Hundreds arrested in Occupy Oakland protests; Alabama groups seek less drastic ways to influence


On Saturday some 300 people affiliated with the Occupy Wall Street movement in Oakland, Calif., were arrested during a chaotic day of protests that saw demonstrators break into City Hall and burn an American flag.

A look today at some of the Facebook pages and websites managed by Alabama groups that identify with the movement indicates more constructive efforts at influencing government are being discussed within the organizations here.

Still, a visitor who posted on theOccupy Birmingham Facebook pageon Sunday cited the California events and urged restraint.

“I am glad to see that Occupy Birmingham is not burning the American flag like your compatriots at Occupy Oakland,” said Johnny Creel, whose own Facebook pages says he is a city resident. “… I am confident that Occupy Birmingham espouses non-violent protest.”

The Occupy Tuscaloosa Facebook page included links to online video from the events in Oakland on Saturday without commentary.

The arrests in Oakland came after police fired tear gas and bean bags to disperse hundreds of people, some of whom threw rocks and bottles and tore down fencing outside a nearby convention center, The Associated Press reported.

It was the most turbulent day of protests there since November, when Oakland police forcefully dismantled an Occupy encampment. An exasperated Mayor Jean Quan, who faced heavy criticism for the police action last fall, called on the Occupy movement to “stop using Oakland as its playground.”

“People in the community and people in the Occupy movement have to stop making excuses for this behavior,” Quan said.

Protesters clashed with police throughout the day, at times throwing rocks, bottles and other objects at officers. Police responded by deploying smoke, tear gas and bean bag rounds, City Administrator Deanna Santanta said.

“These demonstrators stated their intention was to provoke officers and engage in illegal activity and that’s exactly what has occurred today,” Santana said.

Alabama’s Occupy groups in recent months have supplemented their initial launches on Facebook with websites.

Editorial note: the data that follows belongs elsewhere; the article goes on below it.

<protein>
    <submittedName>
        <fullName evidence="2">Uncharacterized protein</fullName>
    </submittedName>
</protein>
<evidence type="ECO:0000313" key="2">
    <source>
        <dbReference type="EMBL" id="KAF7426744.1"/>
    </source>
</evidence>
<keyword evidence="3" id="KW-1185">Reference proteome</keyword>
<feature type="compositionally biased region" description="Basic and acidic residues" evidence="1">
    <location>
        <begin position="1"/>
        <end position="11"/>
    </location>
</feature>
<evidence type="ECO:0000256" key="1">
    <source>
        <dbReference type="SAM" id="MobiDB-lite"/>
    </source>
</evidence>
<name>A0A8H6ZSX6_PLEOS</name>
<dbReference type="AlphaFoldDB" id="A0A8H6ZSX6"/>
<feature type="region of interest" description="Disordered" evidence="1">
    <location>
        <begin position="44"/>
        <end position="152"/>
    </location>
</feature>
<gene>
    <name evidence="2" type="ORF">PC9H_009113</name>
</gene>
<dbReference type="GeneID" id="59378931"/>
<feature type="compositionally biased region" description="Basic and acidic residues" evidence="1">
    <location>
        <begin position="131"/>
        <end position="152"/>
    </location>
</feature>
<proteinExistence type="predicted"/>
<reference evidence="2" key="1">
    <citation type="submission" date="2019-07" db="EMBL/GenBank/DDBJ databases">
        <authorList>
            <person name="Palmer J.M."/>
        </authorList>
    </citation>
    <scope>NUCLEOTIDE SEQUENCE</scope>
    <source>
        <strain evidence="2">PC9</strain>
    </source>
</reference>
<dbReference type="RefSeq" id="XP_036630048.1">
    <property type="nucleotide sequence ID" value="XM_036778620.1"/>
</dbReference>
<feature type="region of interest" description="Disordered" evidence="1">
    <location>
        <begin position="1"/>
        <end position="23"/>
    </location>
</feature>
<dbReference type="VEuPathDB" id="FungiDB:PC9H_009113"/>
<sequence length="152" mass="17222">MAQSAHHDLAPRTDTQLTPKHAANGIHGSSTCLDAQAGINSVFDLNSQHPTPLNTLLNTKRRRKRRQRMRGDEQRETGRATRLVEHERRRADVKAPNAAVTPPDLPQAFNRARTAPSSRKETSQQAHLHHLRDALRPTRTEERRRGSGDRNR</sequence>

The Birmingham group’s website encourages participation in a protest to oppose a proposed coal mine on the Black Warrior River‘s Mulberry Fork in Walker County. The University of Alabama is a major owner of land and mineral rights sought by the mining company Shepherd Bend, LLC. Opponents say the proposed 1,773-acre strip mine would discharge wastewater 800 feet across the river from a Birmingham Water Works Board intake facility providing tap water daily to 200,000 Birmingham-area residents.

Occupy Birmingham wants its members to join other groups opposed to the idea in a protest outside the Feb. 2 UA Board of Trustees’ meeting.

On Sunday, the Occupy Mobile group sponsored a free, “public technology teach-in” at Serda’s coffee shop aimed at recruiting volunteers to help with its website, to promote online learning and internet safety.

University of Alabama economics Professor Gary Hoover predicted recently that while the movement appears to have gone dormant in some larger U.S. cities such as Boston and New York, as protest encampments have been broken up by police, he feels it will re-emerge on the political and economic landscape this year, especially as the presidential race kicks into gear.

Several of the Alabama sites include posters’ commentary related to a disillusion with GOP presidential hopeful Ron Paul.

Earlier this month, a Mobile Municipal Court judge found 16 people associated with the Occupy Mobile movement guilty of minor trespassing charges for remaining in or near a park after police ordered them to disperse.

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